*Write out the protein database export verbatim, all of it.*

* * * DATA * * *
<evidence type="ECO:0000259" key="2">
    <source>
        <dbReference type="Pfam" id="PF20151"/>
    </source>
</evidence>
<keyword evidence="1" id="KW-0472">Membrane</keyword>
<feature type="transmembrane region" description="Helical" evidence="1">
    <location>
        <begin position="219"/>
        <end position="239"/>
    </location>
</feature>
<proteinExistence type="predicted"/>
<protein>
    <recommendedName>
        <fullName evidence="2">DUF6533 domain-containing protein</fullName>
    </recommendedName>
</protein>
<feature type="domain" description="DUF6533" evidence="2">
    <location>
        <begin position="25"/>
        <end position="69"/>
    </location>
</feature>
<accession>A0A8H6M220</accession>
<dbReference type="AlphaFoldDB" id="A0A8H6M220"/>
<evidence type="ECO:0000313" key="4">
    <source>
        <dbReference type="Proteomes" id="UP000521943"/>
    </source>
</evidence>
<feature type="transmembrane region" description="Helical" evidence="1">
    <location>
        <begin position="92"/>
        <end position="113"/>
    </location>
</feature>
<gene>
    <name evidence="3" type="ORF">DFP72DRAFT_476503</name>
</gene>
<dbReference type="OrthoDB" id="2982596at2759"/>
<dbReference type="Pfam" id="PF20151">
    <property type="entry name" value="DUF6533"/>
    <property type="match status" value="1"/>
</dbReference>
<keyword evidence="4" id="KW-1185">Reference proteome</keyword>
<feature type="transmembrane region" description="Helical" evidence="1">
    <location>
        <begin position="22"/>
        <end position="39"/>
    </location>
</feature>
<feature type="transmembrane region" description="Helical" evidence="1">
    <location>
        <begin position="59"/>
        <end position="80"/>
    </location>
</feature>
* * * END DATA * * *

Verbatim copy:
<evidence type="ECO:0000259" key="2">
    <source>
        <dbReference type="Pfam" id="PF20151"/>
    </source>
</evidence>
<keyword evidence="1" id="KW-0472">Membrane</keyword>
<feature type="transmembrane region" description="Helical" evidence="1">
    <location>
        <begin position="219"/>
        <end position="239"/>
    </location>
</feature>
<proteinExistence type="predicted"/>
<protein>
    <recommendedName>
        <fullName evidence="2">DUF6533 domain-containing protein</fullName>
    </recommendedName>
</protein>
<feature type="domain" description="DUF6533" evidence="2">
    <location>
        <begin position="25"/>
        <end position="69"/>
    </location>
</feature>
<accession>A0A8H6M220</accession>
<dbReference type="AlphaFoldDB" id="A0A8H6M220"/>
<evidence type="ECO:0000313" key="4">
    <source>
        <dbReference type="Proteomes" id="UP000521943"/>
    </source>
</evidence>
<feature type="transmembrane region" description="Helical" evidence="1">
    <location>
        <begin position="92"/>
        <end position="113"/>
    </location>
</feature>
<gene>
    <name evidence="3" type="ORF">DFP72DRAFT_476503</name>
</gene>
<dbReference type="OrthoDB" id="2982596at2759"/>
<dbReference type="Pfam" id="PF20151">
    <property type="entry name" value="DUF6533"/>
    <property type="match status" value="1"/>
</dbReference>
<keyword evidence="4" id="KW-1185">Reference proteome</keyword>
<feature type="transmembrane region" description="Helical" evidence="1">
    <location>
        <begin position="22"/>
        <end position="39"/>
    </location>
</feature>
<feature type="transmembrane region" description="Helical" evidence="1">
    <location>
        <begin position="59"/>
        <end position="80"/>
    </location>
</feature>